Team building is one of the big success factors for any startup and when you add deep tech into the mix there are some extra things you should think of. In this blog, Voima Ventures Partner Pontus Stråhlman shares his insights into what are the things you should pay extra attention to when building your early-stage deep tech startup team and sheds light to what investors are looking at when evaluating your deep tech startup team.

My working hypothesis for science-based startups is that quite often they tend to be solutions, looking for a problem. A team of researchers have come up with a new invention, be it a new material, a new tech or some novel food, and now they are thinking what the heck to do with it. Conventional wisdom tells us that this isn’t necessarily an optimal starting point for a new business, quite the contrary. At the same time, conventional wisdom tells us that startup investing is all about the team, and here I tend to believe the same.

As a deep tech investor, however, I place a bet on the innovation first. In a perfect world, of course, you would have a world class team commercializing the innovation from the very beginning, but this isn’t always reality. What’s important in those cases is that the teams have an open mind and feel the urgency of building the best team around the innovation. It will take a world class team to build a successful business, regardless of the depth of an innovation.

How do I then judge science-based research teams compared to other startup teams? There are some differences, and they are mainly derived from the fact that – as solutions looking for a problem – they often have a longer path to a product/market fit than other startups do.

Essential Team Qualities

The critical qualities that make any team tick are that the team members enjoy working together and trust each other. Equally important is that the team has all the critical skills in place. Furthermore, they should be able to understand the broader market and their customer need.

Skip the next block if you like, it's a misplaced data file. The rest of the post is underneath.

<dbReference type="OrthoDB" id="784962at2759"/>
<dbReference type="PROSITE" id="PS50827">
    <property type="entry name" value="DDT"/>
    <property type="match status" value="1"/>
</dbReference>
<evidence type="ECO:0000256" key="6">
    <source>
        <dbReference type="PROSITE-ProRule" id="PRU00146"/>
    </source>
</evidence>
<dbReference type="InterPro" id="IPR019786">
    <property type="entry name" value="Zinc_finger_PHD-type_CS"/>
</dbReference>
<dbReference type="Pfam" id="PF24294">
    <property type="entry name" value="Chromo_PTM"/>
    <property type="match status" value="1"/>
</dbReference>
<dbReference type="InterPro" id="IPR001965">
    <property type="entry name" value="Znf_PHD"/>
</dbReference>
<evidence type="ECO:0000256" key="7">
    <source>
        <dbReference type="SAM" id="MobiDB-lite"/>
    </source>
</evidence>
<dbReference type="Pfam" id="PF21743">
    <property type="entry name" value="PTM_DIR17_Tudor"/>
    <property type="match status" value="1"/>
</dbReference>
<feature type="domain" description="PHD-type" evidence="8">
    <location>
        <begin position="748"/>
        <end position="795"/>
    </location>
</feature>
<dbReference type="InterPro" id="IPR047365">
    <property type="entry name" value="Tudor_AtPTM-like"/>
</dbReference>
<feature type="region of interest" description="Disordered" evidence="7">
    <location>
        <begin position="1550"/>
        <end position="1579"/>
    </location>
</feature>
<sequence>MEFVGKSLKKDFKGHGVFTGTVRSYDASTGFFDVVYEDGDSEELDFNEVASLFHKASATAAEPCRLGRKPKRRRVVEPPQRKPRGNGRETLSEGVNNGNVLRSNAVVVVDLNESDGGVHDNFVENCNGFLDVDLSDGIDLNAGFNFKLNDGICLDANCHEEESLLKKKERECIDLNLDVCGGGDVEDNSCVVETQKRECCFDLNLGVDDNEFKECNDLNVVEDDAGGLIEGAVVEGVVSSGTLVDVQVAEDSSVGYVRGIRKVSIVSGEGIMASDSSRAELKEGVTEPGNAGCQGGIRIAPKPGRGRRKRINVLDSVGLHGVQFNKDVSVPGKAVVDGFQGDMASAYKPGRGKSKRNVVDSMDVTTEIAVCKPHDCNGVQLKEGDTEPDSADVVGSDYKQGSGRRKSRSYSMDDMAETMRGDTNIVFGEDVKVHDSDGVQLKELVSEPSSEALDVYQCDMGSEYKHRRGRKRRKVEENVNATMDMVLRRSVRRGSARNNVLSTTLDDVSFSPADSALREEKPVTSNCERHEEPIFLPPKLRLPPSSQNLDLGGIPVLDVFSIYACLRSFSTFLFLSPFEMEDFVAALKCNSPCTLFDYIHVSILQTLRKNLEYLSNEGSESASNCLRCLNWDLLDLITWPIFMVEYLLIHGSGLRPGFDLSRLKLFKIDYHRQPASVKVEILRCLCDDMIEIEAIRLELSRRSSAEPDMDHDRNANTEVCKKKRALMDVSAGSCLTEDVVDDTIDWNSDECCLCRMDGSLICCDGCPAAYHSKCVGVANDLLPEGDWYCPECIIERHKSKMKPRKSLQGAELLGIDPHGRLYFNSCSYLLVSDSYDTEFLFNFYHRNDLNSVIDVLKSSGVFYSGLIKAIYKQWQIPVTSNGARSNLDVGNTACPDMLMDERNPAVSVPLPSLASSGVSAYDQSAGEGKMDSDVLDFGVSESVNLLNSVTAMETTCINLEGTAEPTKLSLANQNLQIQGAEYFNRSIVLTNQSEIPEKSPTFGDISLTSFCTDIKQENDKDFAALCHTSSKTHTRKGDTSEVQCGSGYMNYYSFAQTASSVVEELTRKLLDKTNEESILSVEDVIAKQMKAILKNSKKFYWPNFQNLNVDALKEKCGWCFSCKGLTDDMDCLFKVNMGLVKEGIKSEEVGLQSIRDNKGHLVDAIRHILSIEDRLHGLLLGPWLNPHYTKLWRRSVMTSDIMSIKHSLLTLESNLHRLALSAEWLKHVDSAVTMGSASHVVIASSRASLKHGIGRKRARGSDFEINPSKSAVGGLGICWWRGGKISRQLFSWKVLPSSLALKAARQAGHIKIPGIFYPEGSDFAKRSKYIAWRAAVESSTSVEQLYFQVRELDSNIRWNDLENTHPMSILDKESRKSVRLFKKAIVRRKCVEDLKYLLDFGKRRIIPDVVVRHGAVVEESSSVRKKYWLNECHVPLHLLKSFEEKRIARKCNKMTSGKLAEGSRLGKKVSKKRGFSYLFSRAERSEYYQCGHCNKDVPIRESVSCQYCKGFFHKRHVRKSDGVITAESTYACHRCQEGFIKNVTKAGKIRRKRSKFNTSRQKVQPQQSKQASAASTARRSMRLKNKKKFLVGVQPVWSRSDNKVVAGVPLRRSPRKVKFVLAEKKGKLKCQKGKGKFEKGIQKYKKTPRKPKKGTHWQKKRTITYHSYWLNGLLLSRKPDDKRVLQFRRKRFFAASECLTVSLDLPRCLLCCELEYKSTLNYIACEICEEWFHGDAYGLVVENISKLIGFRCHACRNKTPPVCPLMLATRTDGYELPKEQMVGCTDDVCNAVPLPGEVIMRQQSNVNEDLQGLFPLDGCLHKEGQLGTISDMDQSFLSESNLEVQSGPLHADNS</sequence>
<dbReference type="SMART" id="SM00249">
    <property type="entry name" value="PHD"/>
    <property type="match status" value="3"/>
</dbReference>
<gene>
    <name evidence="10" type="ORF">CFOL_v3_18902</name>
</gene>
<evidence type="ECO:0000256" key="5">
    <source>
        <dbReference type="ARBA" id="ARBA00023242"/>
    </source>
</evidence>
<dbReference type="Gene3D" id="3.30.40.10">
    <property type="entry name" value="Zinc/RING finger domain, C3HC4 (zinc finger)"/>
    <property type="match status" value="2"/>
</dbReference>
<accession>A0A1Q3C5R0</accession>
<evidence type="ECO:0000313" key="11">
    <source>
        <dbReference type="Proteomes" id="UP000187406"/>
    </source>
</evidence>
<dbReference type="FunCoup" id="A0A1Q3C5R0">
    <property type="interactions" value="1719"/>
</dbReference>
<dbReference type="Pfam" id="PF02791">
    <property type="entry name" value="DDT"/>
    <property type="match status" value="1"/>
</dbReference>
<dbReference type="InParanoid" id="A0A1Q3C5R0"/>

For the team to know that they enjoy working with each other, and for the key members to trust each other, they quite often have known each other for some time, and they have similar interests. The core team quite often comes from the same geographical location, often even the same university. This, in turn, quite often leads to a fairly homogenous team that can work well in the beginning, but one that should be eagerly looking to diversify the team with people from different backgrounds. 

A great startup team has global ambitions. Understanding the broader market and the customer specific needs is easier with a more diversified team. This highlights the importance of growing diversity in deep tech startups, with a longer road to a product/market -fit, and where the potential customer base often is quite international from the very beginning.

A great team can complete on their own an entire product development cycle, so that these cycles can be completed at maximum speed. A startup cannot wait for external consultants to finish tasks, nor are there many investors willing to finance consultancy fees for product development in early-stage startups. Therefore, the best teams can build the product without external resources. They can measure how users or customers react with the product, and they have the ability to digest this information and learn how to improve upon it, thus completing a complete build-measure-learn cycle.

Having a team that can complete a full product development cycle is particularly important in deep tech, where your starting point can be that you are a solution, looking for a problem. This means that there are probably more development cycles needed to reach a product/market -fit than in other startups. On the other hand, I strongly believe that the impact you can make on the market can be much stronger if you have a unique innovation as the foundation of your business. The trick is to have the patience to work towards that product/market -fit, until it’s strong enough to be scalable.

What I Assess in a Team